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CUTTING IN BUTTER WITH A PASTRY BEATER
An excellent substitute for a handheld pastry cutter or blender is the new KitchenAid® Pastry Beater accessory for your KitchenAid® stand mixer1. The pastry beater can be purchased separately for your existing mixer, or as part of a bundle with a new stand mixer. It is specifically designed for the challenging task of cutting cold butter into doughs for light and flaky pastries. The accessory works seamlessly with the bowl to break cold butter into small pieces, creating a consistent texture and even distribution, minimizing the risk of overmixing. Best of all, you can get handmade-quality pastry dough, with less effort. If you’re new to making homemade pastry recipes, the beater accessory is your gateway to the wide (and delicious) world of sweet and savory pastry creations.
In addition to cutting cold butter, you can also quickly shred meats, mash fruits, vegetables and other ingredients. This kind of versatility helps you create entire meals without ever changing the beater. Try making pulled pork hand pies using the accessory to both cut-in butter for the pastry dough and pull meat for the filling. Need an appetizer to go with it? Quickly mash up avocados for fresh guacamole without changing the accessory. The pastry beater can also mash potatoes, crush cooked apples for homemade applesauce or create chunky jams to top your homemade biscuits.
1. Sold separately
EXPLORE KITCHENAID® PASTRY BEATER Accessories
Make pastry dough with confidence when you use the KitchenAid® Pastry Beater. Handmade-quality results with less effort are now possible with this accessory for your versatile KitchenAid® stand mixer1. Simply attach the pastry beater accessory, secure your bowl and you're ready to mix, cut, shred, mash and more. Available for select KitchenAid® tilt-Head2 and bowl-lift stand mixers3.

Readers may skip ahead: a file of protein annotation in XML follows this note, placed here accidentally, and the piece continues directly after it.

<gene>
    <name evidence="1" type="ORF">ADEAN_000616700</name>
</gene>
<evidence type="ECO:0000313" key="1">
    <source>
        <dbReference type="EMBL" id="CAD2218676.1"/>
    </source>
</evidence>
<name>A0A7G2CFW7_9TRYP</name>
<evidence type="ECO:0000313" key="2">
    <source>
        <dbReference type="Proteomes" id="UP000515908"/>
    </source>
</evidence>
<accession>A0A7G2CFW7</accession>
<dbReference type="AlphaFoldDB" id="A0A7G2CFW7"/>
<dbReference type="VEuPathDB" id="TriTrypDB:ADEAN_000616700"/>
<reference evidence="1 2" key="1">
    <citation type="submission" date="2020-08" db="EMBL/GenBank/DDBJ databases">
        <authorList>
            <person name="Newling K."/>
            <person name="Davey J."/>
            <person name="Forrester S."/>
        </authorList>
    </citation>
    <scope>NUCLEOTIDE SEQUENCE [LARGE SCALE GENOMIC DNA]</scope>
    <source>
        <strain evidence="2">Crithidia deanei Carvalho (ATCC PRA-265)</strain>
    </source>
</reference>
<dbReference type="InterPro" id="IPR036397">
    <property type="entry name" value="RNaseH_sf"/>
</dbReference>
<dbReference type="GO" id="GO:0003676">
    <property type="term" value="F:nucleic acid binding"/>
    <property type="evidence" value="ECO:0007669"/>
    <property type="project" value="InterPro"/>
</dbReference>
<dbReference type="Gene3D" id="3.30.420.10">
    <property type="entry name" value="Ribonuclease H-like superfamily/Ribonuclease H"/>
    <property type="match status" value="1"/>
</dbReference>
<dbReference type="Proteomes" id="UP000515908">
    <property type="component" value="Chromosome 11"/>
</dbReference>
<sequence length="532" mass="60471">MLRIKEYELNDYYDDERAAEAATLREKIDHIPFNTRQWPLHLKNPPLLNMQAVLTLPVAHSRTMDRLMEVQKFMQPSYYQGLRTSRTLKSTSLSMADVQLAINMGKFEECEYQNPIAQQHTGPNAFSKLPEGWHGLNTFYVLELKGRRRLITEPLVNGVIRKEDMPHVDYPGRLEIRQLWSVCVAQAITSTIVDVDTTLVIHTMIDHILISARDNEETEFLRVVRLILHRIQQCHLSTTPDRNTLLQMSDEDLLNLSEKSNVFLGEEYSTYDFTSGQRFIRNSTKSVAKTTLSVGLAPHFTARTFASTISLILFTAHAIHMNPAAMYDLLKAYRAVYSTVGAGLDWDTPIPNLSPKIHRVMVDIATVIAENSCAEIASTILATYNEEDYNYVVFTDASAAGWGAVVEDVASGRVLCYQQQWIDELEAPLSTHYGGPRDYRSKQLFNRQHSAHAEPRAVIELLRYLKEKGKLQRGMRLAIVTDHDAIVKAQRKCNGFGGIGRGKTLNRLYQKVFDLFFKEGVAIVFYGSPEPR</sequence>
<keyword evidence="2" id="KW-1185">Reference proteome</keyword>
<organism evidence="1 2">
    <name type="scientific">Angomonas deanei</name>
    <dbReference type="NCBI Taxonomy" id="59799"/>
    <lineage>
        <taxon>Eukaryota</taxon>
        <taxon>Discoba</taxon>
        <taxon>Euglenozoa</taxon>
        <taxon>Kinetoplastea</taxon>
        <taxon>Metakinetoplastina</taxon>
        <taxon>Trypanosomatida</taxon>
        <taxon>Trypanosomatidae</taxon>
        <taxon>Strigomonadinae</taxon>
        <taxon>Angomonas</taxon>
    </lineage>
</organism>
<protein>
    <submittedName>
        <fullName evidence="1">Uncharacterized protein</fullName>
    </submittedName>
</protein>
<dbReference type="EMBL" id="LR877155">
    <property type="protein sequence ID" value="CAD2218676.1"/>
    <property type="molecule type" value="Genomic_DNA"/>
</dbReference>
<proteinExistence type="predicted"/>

1. Sold separately
2. Fits all 4.5 and 5 quart KitchenAid® tilt-head stand mixers
3. Does not fit models KG25, 5KPM5, 5K5, 4KSM5, K5SS, KSM5, KSM50, KSM500, 3KSM5, 9KSM5 and KSM450
SHOP ALL KITCHENAID® PASTRY BEATERS
TIPS FOR CUTTING BUTTER INTO FLOUR
USE COLD BUTTER
The bits of butter should be solid when you begin to bake the pastry dough. Since the butter will likely warm up a little as you work with it, starting with very cold butter stops it from completely melting into the flour mixture.
LEAVE ROOM IN THE BOWL
Make sure you only fill your bowl up to ⅔ full. The ingredients will need room to move around as you cut in the butter.
The ideal size of your butter pieces will depend on the recipe. Make sure you know what you’re looking for before you get started and watch closely if using a food processor or stand mixer to avoid overmixing. If your recipe doesn’t specify, go with pea-sized.
RECIPES THAT USE THE CUTTING IN BUTTER TECHNIQUE
Cutting butter into flour is most commonly used for pastry doughs like pie crusts, turnovers, quiche and more. But this technique also helps create buttery tart crusts, rich scones, crumble dessert layers and fruit crisp toppings. Get started with these recipes that cut butter into flour for tempting dishes that will have you coming back for seconds. Here’s an easy cream cheese frosting recipe or a buttercream frosting recipe for your cakes, pastries and sweets.
Get More Tips on Your Next Kitchen Creation
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What Is a Pastry Blender? Pastry blenders and pastry cutters are different names for the same handheld tool used to cut butter into flour for pastry dough. Learn about pastry blender uses.
What Is a Food Processor Used For? Learn about the many food processor uses, benefits and functions and discover 30 ideas and recipes to make with a food processor.